Canadian guitarist Kevin Breit named his second Stony Plain Records solo album Stella Bella Strada, which loosely translates to “beautiful star of the road,” after his new guitar, specially built for him. It’s a handmade instrument built by a master luthier because Breit wanted an axe that was “lightweight and didn’t require a chiropractor after every show.” Breit plays slide guitar, bass clarinet, and mandolin. He wrote all 10 songs, produced, engineered, mixed, mastered, and likely swept out the studio after each session. When he’s not touring as lead guitarist for Norah Jones, k.d. lang, or Rosanne Cash, he’s crafting exquisite albums like this, utilizing—you ready?—electric bass, acoustic bass, accordion, pump organ, drums, drum loops, all kinds of percussive toys, Wurlitzer, vibraphone, trumpet, tenor sax, baritone sax, flute, trombone, tuba, violin, vocalists, baritone guitar, viola, cello, harmonica, mandolins, mandola, mandocello, an eight-voiced choir, and even Mexican Mariachi horns. Yet it is not cluttered. It is, in a word, spectacular, encompassing modern folk, blues, jazz, pop, rock, and swamp in a kaleidoscopic phantasmagoric soundtrack for a movie that doesn’t exist.
Is World Peace a Pipe Dream?
The various artists on World Peace (Putumayo) hail from Brazil, India, Nigeria, Nepal, the U.S.A., Swaziland, Cameroon, South Africa, Israel, and Haiti. Keb Mo, Jackson Browne, India.Arie, and Wyclef Jean may be the stars, but the “leave your ego at the door” ethos as first manifested at the 1985 “We Are The World” session is paramount. To that end, the material is powerfully evocative and timely. Starting with “Wake Up Everybody,” the 1975 Harold Melvin & The Blue Notes soul hit (“there is so much hatred, war and poverty…the world won’t get no better, we gotta change it, just you and me”) and ending with John Lennon’s 1971 “Imagine,” these 11 tracks run the gamut of genre and message. Bob Marley’s 1980 “Redemption Song” and Nina Simone’s 1967 “I Wish I Knew How It Would Feel To Be Free,” when juxtaposed with “Love Train” (originally recorded by The O’Jays in 1972) and “Freedom For Everyone” (heard here by its author, Bongeziwe Mabandla) makes a powerful peace case (“Oh, what is freedom if there’s no freedom for everyone?”). Then there’s Mira Awad’s “Think Of Others” where she sings the words of Palestinian poet Mahmoud Darwish (“do not forget those who seek peace…those who have nowhere to sleep”). World peace may still be but some hippie dream, but just imagine.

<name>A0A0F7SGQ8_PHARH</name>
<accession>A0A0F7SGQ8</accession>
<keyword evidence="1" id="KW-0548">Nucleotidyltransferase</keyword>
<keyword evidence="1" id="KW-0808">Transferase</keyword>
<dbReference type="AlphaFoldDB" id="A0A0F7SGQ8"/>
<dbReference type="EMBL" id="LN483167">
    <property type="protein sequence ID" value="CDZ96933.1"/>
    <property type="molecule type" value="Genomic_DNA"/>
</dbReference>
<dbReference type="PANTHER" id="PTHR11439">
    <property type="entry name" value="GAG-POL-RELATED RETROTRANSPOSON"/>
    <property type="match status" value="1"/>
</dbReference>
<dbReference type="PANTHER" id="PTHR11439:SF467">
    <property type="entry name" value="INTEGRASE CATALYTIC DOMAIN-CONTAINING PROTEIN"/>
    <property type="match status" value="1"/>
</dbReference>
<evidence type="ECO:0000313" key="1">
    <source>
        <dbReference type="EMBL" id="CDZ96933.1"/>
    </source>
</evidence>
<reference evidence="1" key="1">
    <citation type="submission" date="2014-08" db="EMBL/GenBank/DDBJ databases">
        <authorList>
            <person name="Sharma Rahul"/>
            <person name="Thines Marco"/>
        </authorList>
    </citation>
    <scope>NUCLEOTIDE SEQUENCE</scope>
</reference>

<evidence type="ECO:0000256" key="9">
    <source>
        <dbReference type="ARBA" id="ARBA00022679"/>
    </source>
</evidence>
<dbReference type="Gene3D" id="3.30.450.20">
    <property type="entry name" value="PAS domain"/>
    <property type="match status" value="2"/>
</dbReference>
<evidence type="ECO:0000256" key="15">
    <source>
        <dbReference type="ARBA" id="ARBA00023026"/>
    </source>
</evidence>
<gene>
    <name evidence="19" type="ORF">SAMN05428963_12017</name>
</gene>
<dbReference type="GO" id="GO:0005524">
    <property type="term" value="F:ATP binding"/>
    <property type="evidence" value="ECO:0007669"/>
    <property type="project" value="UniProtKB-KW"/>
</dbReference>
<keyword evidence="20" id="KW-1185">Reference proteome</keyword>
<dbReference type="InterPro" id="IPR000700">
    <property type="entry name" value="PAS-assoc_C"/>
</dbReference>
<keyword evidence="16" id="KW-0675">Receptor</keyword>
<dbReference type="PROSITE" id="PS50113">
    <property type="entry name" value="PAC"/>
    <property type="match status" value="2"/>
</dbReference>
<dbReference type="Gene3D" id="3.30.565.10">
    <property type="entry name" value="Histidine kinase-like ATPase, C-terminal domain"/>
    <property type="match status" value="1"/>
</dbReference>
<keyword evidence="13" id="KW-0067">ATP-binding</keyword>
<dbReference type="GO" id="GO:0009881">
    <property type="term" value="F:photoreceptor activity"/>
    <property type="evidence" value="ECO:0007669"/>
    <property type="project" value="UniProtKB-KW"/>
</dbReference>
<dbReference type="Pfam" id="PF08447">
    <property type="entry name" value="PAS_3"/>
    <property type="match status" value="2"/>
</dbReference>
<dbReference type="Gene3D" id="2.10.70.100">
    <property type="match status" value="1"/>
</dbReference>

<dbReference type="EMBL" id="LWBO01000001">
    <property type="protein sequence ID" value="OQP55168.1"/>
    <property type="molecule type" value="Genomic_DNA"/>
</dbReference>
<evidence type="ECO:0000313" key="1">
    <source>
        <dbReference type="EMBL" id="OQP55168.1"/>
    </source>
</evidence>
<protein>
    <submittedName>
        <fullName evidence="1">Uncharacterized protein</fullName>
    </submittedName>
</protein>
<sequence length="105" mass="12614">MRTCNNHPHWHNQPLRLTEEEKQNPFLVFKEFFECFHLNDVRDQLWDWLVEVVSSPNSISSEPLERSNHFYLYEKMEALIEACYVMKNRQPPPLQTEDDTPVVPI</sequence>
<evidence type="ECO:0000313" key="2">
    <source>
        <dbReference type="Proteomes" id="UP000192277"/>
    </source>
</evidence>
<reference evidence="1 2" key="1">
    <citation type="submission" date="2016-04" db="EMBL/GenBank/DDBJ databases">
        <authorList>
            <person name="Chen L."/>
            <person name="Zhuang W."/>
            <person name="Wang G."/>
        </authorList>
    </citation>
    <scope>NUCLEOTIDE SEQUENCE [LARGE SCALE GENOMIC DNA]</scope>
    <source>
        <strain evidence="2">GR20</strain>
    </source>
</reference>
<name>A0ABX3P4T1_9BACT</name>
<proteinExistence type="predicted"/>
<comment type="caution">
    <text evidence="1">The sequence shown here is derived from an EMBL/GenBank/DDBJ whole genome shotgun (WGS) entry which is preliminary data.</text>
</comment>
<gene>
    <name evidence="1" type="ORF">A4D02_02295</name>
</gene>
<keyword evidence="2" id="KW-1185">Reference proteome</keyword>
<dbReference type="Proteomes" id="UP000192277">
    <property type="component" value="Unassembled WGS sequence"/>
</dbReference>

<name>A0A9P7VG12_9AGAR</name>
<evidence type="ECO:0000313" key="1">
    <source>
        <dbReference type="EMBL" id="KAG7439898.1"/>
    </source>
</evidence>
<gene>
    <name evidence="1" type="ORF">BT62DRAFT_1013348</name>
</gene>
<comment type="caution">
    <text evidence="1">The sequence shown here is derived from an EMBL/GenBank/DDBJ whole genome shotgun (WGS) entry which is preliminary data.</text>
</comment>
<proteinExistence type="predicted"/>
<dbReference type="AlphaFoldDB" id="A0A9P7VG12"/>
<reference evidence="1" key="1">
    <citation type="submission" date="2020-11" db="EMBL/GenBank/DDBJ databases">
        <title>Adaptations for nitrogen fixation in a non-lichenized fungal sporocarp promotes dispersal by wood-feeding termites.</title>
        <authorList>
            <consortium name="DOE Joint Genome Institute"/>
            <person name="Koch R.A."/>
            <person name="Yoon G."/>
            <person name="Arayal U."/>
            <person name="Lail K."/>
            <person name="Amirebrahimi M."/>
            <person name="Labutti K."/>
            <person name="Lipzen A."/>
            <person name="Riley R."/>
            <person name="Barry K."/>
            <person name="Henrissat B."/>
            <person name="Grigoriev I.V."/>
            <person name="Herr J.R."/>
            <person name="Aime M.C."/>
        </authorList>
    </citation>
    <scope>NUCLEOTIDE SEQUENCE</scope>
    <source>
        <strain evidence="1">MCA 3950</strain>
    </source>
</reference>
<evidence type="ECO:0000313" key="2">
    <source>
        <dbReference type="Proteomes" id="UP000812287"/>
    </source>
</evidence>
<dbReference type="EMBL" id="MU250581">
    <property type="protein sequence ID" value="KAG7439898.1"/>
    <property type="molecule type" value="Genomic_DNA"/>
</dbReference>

Best Jazz Album of the Year So Far?
Alexa Tarantino’s debut, Winds Of Change (Posi-Tone Records), as produced by Marc Free, is a veritable whirlwind of absolutely gorgeous swinging post-bop with enough twists and turns to keep things edgy. Her soprano and alto saxophones plus flute skip mightily across the mix like a flat stone when thrown just right across a languid body of water. Pianist Christian Sands, bassist Joe Martin, and drummer Rudy Royston are all “A”-list players who add immeasurably to the daring arrangements. She’s a woodwind whiz, knows when to let her band take over, and certainly knows how to shine. As part of the Wynton Marsalis Jazz At Lincoln Center Orchestra, plus the Arturo O’Farrill Afro-Latin Jazz Orchestra, she’s learned her lessons well. Still pursuing her Masters at Julliard, she takes Antonio Carlos Jobim’s 1965 bossanova “Zingaro” to new heights. On “Ready Or Not,” the whole band sizzles like bacon in a frying pan. Highly recommended!